This meticulously researched, brave and intelligent book demonstrates that the mass incarceration of civilians during war has been practiced around the world for more than a century. Andrea Pitzer traces the evolution of concentration camps from 1890’s Cuba up through the Boer War, Russian Revolution and Holocaust, and she finishes with Guantanamo, where, she writes, “we have detainees in indefinite detention.” One Long Night is no easy read. But it is surely a book for the times, as we come to grips with the chilling implication that yes, it can happen here.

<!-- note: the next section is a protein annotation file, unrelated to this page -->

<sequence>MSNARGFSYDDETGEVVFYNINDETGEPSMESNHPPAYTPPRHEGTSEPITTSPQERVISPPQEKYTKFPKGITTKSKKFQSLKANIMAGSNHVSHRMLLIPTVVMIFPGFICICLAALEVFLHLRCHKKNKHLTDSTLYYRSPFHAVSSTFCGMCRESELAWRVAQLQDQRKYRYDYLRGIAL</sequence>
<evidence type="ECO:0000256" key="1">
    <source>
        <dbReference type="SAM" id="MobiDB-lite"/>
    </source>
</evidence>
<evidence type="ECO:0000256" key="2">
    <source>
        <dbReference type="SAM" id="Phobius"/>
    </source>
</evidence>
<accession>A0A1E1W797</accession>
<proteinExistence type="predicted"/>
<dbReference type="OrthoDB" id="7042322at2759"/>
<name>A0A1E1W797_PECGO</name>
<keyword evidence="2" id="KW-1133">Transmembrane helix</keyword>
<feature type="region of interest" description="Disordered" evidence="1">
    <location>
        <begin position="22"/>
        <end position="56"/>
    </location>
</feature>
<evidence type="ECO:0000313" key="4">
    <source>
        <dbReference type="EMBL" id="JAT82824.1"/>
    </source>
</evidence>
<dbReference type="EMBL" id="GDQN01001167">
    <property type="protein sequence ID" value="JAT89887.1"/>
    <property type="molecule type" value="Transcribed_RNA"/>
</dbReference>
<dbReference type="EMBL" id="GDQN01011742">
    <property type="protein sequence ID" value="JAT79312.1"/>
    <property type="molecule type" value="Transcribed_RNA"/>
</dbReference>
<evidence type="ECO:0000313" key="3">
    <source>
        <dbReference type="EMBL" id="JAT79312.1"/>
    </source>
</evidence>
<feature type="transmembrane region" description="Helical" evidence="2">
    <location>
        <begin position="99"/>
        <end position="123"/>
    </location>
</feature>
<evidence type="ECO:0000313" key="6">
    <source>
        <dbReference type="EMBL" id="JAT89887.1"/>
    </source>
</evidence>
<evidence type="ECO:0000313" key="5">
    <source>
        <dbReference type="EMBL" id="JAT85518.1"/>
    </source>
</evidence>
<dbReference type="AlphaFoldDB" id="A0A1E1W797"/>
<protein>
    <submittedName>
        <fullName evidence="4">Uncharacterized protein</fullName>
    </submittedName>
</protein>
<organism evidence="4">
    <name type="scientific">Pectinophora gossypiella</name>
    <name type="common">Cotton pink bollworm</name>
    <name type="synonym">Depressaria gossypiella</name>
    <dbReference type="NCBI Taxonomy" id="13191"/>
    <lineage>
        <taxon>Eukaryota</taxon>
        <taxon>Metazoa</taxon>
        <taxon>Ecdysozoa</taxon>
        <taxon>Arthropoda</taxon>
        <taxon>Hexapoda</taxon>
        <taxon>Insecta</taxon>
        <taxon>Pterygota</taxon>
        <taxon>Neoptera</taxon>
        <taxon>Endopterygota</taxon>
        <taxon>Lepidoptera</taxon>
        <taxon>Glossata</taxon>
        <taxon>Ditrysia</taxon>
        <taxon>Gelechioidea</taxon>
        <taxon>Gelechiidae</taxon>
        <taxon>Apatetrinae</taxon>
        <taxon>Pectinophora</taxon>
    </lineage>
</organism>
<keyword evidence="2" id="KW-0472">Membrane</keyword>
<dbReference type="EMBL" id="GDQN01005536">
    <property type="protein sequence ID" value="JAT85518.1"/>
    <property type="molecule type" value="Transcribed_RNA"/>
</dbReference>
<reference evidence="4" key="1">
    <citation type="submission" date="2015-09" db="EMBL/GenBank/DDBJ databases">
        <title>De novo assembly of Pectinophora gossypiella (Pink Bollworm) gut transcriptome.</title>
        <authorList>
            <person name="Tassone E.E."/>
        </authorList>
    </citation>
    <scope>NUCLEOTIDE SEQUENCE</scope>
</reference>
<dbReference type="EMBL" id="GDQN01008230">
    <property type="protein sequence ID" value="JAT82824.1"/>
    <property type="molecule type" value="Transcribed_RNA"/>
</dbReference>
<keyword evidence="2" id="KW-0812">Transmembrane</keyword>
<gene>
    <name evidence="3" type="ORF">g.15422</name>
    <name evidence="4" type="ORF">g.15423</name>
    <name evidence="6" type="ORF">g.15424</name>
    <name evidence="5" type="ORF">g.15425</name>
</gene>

Timothy Snyder, a Yale University specialist in Eastern Europe and author of the 2010 work Bloodlands, offers an unconventional, provocative explanation of the Holocaust, contending that the root causes and other aspects of the mass slaughter have been misunderstood. In Black Earth: The Holocaust as History and Warning (Tim Duggan, $30), Snyder maintains that too much emphasis has been placed on conventional anti-Semitism as the motivating factor. Hitler’s obsessions, he argues, went further, reducing mankind to a state of nature facing a struggle of the races and an ecological crisis. In Hitler’s view, for the German race to emerge triumphant, the vast arable lands of Eastern Europe needed to be conquered and the Jews, along with others considered racially impure, had to be eliminated. By crushing governments and wiping out ruling groups in the east, Hitler created an anarchic society where the Holocaust became possible. Seen this way, Snyder contends the history of the Holocaust holds such critical warnings for the present day as the importance of championing science over ideology and the need to strengthen state institutions in embattled regions like the Middle East and Ukraine.